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Vegas musicians share their favorite records of 2014

Last week, I gave you my favorite records of the year.

This week, it’s time for some people who really know what they’re talking about to share their picks.

Here are a few of Vegas’ finest musicians on the album they dug the most in 2014:

■ Joshua Chevere Cohen, Candy War Pop guitarist: Scott Walker + Sunn O))), “Soused.” “On ‘Soused,’ enigmatic ’60s pop sensation-turned-avant garde composer Scott Walker conducts drone metal royalty Sunn O))), placing them in the role of the ever-present orchestra that sets the dramatic scenery of Walker’s universe: a universe populated with dictators and donkeys, Marlon Brando and Al Jolson, Hawaiian death knells and lullabies from forgotten times. Describing a Scott Walker album is about as fruitless as describing an Ingmar Bergman film: It is something that is understood in the bone marrow, the thing that goes ‘bump’ in the dark night of the soul, and something you wouldn’t want to put on when company’s over.”

■ Melissa Marth, The Big Friendly Corporation singer-keyboardist: Julian Casablanca + The Voidz, “Tyranny.” “It sounds like a bunch of punks studied musical theory, grew up, collected their thoughts and made a well-thought-out album protesting banks and large corporations. Their single ‘Human Sadness’ is an 11-minute opus that is so epic, it actually evokes the kind of sadness that inspires me to want to make a change. The album is so layered that every time I listen to it, I hear something new. I love it.”

■ Timothy Styles, Beta Bomb singer-guitarist: Meatbodies, “Meatbodies.” “Meatbodies’ self-titled debut is not only one of the greatest albums of 2014, but one of the greatest records I’ve ever heard. It combines the experimental psychedelia of Syd Barrett-fronted Pink Floyd with the hard-hitting, fuzzy riffs of Ozzy-era Black Sabbath. Honestly, when my solo album comes out in 2015, you’ll be able to pinpoint this Ty Segall spinoff as an obvious, direct influence.”

■ Sam Lemos, Sportello singer-saxophonist: Mark Turner, “Lathe of Heaven.” Turner has such a unique sound and style, both compositionally and in his improvisations, and the musicians he assembled for this record couldn’t be better. It is an album of rare beauty, his first as a bandleader since 2001’s ‘Dharma Days,’ and well worth the wait.”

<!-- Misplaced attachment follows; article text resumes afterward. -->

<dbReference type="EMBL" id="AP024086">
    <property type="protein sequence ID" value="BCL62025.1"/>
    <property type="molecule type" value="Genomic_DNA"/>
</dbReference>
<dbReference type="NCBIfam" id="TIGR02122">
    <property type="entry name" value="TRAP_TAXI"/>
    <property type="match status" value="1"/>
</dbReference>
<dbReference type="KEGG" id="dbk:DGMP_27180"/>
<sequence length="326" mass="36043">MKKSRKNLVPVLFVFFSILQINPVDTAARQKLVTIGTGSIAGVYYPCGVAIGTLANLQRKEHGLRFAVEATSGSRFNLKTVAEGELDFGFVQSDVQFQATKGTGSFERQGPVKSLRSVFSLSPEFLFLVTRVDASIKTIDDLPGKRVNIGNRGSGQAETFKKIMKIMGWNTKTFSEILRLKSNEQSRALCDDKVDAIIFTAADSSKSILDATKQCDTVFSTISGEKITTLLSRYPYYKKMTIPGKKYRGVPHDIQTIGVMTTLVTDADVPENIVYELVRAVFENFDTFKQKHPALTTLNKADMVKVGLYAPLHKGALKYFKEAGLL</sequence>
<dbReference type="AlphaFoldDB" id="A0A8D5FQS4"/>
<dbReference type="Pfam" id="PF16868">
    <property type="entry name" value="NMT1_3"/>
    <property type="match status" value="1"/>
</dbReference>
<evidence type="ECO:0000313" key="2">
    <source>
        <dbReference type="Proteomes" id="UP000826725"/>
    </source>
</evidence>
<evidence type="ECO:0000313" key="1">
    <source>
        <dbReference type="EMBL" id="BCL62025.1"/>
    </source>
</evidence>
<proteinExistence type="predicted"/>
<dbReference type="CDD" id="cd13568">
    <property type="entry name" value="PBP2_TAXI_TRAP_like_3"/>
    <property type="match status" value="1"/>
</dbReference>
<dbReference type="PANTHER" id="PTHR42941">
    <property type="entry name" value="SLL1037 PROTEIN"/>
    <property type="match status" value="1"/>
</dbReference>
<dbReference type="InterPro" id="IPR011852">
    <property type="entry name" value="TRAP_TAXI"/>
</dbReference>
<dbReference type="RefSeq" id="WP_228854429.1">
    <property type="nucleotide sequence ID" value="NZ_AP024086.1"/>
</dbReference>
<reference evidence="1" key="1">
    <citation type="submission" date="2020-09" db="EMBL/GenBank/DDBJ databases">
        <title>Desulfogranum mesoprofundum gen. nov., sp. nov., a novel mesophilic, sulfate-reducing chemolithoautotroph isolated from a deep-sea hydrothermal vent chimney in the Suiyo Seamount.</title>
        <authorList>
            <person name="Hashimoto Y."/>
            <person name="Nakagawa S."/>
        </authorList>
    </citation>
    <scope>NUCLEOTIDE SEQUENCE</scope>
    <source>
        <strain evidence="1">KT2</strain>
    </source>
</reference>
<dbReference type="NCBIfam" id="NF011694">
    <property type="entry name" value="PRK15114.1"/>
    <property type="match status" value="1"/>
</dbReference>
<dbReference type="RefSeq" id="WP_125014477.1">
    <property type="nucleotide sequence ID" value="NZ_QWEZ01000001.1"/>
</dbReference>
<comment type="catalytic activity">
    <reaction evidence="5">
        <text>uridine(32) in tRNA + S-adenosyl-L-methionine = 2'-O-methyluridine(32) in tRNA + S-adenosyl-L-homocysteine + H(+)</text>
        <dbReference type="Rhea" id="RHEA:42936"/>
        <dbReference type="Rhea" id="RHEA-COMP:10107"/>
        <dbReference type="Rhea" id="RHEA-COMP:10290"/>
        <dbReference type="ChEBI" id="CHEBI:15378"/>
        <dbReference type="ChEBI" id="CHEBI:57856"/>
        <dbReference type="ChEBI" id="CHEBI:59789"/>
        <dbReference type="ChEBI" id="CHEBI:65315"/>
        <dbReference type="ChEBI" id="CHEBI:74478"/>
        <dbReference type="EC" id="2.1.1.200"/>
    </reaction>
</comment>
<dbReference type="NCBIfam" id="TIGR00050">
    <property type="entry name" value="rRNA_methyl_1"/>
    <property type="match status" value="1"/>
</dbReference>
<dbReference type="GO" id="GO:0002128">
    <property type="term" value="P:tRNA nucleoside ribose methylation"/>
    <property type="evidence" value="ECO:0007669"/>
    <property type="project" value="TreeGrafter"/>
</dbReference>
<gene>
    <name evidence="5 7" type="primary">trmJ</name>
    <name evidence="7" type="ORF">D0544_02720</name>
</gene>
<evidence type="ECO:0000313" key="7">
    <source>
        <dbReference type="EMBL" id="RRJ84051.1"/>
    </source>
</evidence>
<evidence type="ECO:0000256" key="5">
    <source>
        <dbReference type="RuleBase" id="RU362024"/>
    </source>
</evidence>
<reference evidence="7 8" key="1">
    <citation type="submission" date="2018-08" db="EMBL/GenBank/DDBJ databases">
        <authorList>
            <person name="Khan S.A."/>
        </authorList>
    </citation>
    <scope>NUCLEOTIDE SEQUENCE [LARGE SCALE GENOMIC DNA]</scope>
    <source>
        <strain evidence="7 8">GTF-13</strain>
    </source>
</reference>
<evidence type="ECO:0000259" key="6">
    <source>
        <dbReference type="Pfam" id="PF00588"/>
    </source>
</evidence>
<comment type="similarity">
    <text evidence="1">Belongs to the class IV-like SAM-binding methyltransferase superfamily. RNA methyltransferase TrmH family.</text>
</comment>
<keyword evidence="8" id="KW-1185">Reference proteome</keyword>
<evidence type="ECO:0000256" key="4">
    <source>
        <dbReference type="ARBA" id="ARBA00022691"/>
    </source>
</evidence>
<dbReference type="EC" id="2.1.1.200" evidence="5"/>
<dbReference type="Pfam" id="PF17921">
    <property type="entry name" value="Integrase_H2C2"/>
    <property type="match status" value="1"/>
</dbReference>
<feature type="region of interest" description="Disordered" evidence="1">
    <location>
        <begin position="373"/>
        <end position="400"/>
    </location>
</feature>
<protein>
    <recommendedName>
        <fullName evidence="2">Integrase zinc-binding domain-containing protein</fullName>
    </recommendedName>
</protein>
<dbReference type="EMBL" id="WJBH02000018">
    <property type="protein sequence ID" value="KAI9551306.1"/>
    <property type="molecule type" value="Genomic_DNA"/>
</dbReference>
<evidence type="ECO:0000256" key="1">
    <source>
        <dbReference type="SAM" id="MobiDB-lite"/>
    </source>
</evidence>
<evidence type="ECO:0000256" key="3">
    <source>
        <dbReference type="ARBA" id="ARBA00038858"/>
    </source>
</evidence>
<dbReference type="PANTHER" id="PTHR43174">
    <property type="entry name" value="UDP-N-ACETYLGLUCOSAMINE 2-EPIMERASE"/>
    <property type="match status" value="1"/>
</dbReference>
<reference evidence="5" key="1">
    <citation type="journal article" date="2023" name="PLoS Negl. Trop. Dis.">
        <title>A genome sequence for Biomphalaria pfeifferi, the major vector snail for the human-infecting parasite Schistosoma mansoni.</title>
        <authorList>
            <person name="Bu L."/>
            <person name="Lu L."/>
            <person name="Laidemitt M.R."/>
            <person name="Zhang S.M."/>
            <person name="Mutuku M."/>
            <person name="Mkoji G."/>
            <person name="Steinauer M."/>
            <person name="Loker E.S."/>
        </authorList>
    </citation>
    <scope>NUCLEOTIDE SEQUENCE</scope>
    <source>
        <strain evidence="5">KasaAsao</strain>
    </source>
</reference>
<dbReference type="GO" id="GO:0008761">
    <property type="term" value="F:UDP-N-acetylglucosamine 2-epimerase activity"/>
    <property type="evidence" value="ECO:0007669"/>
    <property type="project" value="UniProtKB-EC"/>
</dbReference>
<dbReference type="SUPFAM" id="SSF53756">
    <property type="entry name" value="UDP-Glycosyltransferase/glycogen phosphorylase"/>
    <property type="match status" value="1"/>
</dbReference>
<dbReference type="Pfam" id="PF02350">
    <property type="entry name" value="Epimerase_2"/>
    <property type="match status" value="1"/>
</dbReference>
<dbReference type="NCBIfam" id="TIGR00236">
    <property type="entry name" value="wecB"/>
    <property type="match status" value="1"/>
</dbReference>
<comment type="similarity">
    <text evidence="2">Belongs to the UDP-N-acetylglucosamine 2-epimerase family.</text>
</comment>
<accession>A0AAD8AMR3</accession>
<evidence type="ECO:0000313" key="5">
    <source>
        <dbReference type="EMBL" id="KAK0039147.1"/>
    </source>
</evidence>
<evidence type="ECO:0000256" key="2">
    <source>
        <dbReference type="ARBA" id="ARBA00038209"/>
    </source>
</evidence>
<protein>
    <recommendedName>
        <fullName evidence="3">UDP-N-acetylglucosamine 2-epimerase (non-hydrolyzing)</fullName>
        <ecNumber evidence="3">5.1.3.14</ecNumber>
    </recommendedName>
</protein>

■ Danielle Bell, The Unwieldies singer-guitarist: Ryan Adams, “Ryan Adams.” “The 2014 album that has really stayed with me is Ryan Adams’ self-titled release. Being a longtime fan, I love his delivery, both instrumentally and vocally, but this record’s stories really kept my attention with its many layers and meanings.”

■ Jack Evan Johnson, singer-songwriter: Sturgill Simpson, “Metamodern Sounds in Country Music.” “With a booming voice reminiscent of Waylon Jennings’ and red-hot twangy picking on some well-penned ballads and honky-tonk barn burners, this release almost comes across as a classic country revivalist effort. However, with borderline psychedelic lyrics/production, unconventional arrangements, and a cover of When in Rome’s 1988 new-wave hit ‘The Promise,’ it’s actually a tactfully progressive and important country album. It also radiates an overarching message of love, which is something I’ve come to appreciate from albums.”

■ Brian Garth, Black Camaro singer-guitarist and producer: Lenguas Largas, “Come On In.” “We love our Tucson sisters and brothers, and if you thought the Vegas heat altered your frame of mind, wait until you hear this southern Arizona-heat inspired album. Isaac Reyes’ vocals will make you sweat like Keith, as the dual drummers sync with cuatro guitarras in this 2014 scorcher. It’s hot!”

Contact reporter Jason Bracelin at jbracelin@reviewjournal.com or 702-383-0476. Follow on Twitter @JasonBracelin.

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